The project leader, Ben Zimmerman, is a businessman who runs a small fund for investing in shares of Israeli high-tech companies. He votes Republican and loves the old songs of Elton John. He got into politics a few years ago when he established American Friends of the Golan and fought against the withdrawal plan of former prime minister Ehud Barak.
"I love being on the Golan Heights," he said this week. "They have a special way of life there, which has to be preserved for future generations. And there is no demographic issue, either." Zimmerman lived in the Golan Heights for a few months and ran his business affairs from there, but did not consider immigrating to Israel, he says. "I am an American and I don't even use the title `Zionist,' because that means moving to Israel."
Zimmerman is part of a group of Jewish activists from the West Coast who bypassed the traditional Jewish establishment and launched aggressive pro-Israel activity during the intifada. Historian Roberta Seid, who took part in the demographic study, is the author of a book on the slim image among woman. In recent years she has been active in the organization "Stand With Us," which demonstrated in favor of the separation wall in front of the International Court of Justice in The Hague.
Yoram Ettinger, the Israeli partner in the study, enlisted for his team Brigadier General (res.) David Shahaf, a former head of the Civil Administration in the West Bank, who is not politically involved. After examining birth rate data in neighboring countries and trying to infer from them the trends in the Palestinian society, Shahaf succeeded in obtaining the reports of the Palestinian Health Ministry. That was the breakthrough. According to Ettinger, getting the data from the Israeli authorities, and especially from the Interior Ministry, was more complicated. The work went on for about nine months.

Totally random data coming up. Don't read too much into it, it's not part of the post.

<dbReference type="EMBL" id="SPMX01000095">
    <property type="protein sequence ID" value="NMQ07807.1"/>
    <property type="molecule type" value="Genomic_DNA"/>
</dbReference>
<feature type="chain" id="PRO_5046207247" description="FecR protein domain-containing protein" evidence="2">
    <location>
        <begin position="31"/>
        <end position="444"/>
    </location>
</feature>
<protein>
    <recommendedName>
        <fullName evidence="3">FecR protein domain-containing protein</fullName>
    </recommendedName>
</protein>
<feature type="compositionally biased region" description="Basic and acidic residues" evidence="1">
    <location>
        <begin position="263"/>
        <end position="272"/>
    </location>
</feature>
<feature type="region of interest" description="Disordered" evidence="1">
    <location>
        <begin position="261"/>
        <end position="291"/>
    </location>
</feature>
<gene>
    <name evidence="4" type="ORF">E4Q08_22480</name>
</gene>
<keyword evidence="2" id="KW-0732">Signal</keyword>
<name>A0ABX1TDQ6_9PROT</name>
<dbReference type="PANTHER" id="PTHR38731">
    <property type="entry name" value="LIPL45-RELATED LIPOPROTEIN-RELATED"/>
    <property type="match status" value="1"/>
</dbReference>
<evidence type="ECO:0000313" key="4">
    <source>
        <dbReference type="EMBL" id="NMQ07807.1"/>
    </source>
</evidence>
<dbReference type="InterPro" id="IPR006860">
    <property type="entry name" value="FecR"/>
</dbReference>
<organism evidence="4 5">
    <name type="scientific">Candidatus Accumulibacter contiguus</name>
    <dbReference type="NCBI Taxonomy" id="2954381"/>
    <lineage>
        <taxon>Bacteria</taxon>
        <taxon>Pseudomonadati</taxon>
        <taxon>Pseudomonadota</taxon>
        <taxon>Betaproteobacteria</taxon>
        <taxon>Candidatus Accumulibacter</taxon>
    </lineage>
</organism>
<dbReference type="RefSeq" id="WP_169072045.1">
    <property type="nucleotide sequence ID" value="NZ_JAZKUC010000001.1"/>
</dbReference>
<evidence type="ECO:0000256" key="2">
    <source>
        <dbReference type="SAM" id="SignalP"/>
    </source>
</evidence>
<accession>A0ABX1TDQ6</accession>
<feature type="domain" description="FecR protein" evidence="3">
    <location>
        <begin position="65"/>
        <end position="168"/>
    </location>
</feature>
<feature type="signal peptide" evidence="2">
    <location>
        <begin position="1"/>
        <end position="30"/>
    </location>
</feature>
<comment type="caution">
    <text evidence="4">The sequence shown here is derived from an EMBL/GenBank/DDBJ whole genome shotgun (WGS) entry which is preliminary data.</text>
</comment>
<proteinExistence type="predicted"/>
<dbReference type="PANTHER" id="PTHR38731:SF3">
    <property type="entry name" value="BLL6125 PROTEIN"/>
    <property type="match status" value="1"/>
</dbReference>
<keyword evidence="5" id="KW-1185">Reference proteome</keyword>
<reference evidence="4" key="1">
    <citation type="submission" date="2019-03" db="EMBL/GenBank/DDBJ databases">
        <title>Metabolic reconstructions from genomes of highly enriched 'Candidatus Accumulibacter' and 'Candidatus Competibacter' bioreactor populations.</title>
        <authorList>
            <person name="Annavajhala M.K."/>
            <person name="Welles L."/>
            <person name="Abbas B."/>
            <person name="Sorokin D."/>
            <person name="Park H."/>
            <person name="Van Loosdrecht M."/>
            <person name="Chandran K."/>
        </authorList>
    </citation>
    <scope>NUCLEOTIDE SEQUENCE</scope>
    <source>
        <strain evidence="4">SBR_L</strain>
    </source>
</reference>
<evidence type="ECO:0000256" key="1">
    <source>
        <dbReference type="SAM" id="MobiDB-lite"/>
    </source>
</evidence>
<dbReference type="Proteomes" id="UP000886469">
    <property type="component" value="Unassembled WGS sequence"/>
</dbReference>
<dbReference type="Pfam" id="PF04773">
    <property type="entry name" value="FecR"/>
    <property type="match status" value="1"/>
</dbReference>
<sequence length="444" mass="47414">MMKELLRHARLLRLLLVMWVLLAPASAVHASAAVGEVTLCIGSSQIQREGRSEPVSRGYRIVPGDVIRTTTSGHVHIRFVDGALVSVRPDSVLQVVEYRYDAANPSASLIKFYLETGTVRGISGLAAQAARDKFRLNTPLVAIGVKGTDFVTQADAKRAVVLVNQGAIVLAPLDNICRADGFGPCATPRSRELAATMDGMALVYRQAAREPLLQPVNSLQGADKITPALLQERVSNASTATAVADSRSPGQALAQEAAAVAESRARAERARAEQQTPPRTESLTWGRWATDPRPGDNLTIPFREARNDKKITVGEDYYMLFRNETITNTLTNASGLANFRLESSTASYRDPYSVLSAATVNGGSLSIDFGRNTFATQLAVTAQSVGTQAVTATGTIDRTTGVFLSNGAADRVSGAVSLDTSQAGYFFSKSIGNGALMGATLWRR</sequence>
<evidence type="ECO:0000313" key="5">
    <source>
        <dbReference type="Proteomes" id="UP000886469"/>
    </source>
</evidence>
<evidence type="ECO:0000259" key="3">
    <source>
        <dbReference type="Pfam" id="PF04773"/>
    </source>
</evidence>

Zimmerman raised the funds, about $15,000, donating a third himself, getting another third from a person named Peter Mander, and the rest from a few donors in Los Angeles. The research team included only one demographic expert, Avraham Shvout, as well as several historians and mathematicians. Publication of the findings was delayed, Ettinger says, until professional confirmation was received from another demographer, Nick Eberstadt, from the American Enterprise Institute, the bastion of Washington neoconservatives.
Need for a check
Objections to the new study have been voiced by Prof. Sergio DellaPergola, one of Israel's leading demographers and a researcher at the Jewish People Policy Planning Institute in Jerusalem. In a report he published last year, DellaPergola estimated that the Jewish majority in the Land of Israel would reach an end around 2010. His conclusion was that the country should be divided on a demographic-ethnic basis, with exchanges of populated areas: The Palestinians would get the Arab towns and villages in the Triangle area in return for the settlements adjacent to Jerusalem and those in western Samaria: Ma'aleh Adumim in exchange for Umm al-Fahm.